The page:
Tuesday, April 01, 2008

(April fools update) Leveling the playing field – NIH to ban brain enhancing practices

Update - This post was part of an April 1st news but I am sure everyone got it :). Still the pressure in science is real and worth thinking about.

There has been quite a buildup of discussion surrounding the idea of brain enhancing drugs in the last couple of days. It started early march with a New York Time piece “Brain Enhancement Is Wrong, Right?” and it has culminated with the recent announcement of the World Anti Brain Doping Authority (WABDA) a joint effort from the NIH and EU to initiates studies on the reach of brain enhancing practices in science today.
There are many points of view already expressed on the web, see for example: ·Chris Patil
·Anna Kushnir
·Genome Technology
·Eye on DNA
·Bob Ohara
·Martin Fenner

My first reaction was of pure skepticism, this must be some kind of joke I thought, so I tried to probe a little bit around the UCSF campus to see if anyone has ever heard of this as well. One of my supervisors mentioned that about a year ago he had to fill out a NIH survey addressing the current problem of very high rejection rates for NIH grants. It looks like within this survey there was a section regarding the problems of competition in science and some of these brushed around the topic of brain enhancing practices. It could be that at the time NIH was trying to measure how far would people go under an extreme competitive environment.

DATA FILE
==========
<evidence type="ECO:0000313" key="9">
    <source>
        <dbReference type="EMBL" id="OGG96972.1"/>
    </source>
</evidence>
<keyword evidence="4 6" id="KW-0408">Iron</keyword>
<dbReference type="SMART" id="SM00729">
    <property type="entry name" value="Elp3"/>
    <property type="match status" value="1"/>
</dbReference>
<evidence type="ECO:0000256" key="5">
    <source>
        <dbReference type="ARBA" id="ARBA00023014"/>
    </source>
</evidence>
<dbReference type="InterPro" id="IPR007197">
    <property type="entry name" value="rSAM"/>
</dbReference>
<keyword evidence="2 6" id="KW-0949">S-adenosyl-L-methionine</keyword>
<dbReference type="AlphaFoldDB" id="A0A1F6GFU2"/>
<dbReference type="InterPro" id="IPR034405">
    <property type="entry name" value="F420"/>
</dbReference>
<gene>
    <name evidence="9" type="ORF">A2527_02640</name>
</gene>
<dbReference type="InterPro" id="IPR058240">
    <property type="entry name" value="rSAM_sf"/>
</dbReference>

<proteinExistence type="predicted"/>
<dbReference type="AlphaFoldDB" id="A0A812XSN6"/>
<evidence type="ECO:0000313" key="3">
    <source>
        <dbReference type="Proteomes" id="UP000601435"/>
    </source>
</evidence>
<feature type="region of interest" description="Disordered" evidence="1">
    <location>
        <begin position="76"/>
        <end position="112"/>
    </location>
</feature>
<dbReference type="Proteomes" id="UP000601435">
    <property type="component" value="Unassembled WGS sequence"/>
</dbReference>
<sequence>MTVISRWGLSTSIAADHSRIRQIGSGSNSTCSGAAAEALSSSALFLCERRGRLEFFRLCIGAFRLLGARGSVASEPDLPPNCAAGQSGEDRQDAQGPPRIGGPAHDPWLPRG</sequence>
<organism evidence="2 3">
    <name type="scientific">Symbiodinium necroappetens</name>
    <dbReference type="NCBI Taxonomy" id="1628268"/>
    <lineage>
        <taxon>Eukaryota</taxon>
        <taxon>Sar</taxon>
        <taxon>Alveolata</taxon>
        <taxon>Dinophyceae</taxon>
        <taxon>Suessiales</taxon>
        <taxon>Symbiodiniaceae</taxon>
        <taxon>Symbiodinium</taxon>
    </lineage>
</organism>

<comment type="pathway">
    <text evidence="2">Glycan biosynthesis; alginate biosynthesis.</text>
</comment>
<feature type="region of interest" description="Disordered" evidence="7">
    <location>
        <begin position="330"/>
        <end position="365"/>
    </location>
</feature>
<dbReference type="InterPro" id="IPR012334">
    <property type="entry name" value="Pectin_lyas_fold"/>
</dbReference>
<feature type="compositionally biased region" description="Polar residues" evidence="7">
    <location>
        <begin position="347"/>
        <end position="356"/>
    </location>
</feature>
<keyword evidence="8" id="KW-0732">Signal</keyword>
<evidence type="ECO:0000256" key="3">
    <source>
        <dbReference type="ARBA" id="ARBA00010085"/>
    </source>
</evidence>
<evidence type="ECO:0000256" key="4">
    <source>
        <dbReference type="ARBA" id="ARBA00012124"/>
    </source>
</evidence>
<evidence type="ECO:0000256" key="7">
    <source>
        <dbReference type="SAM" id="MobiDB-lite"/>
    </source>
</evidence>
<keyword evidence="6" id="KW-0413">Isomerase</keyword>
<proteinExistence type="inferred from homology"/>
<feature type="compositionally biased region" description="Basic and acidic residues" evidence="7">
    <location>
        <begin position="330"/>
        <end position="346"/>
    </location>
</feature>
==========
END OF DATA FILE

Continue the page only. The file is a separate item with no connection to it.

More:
This really got me thinking about how we are engaged in an environment that is not that far removed from highly competitive sports. How many stories have we heard about data forgery and scandalous retractions in the last couple of years? To what extent will people go to secure their place in science? To be recognized?
So maybe NIH is right in being proactive. Even if the issue is not as serious in science as it is in sports, unless there is an amazing influx of money or a considerable decrease of working scientists this might become an important problem. If nothing else we will get to know the current extent of these practices and it highlights yet again how far we deviated from course. The money society puts into scientific research is being wasted on overlapping competitive projects. Research agendas should be open and free for anyone to participate in. Maybe NIH should regulate that as well.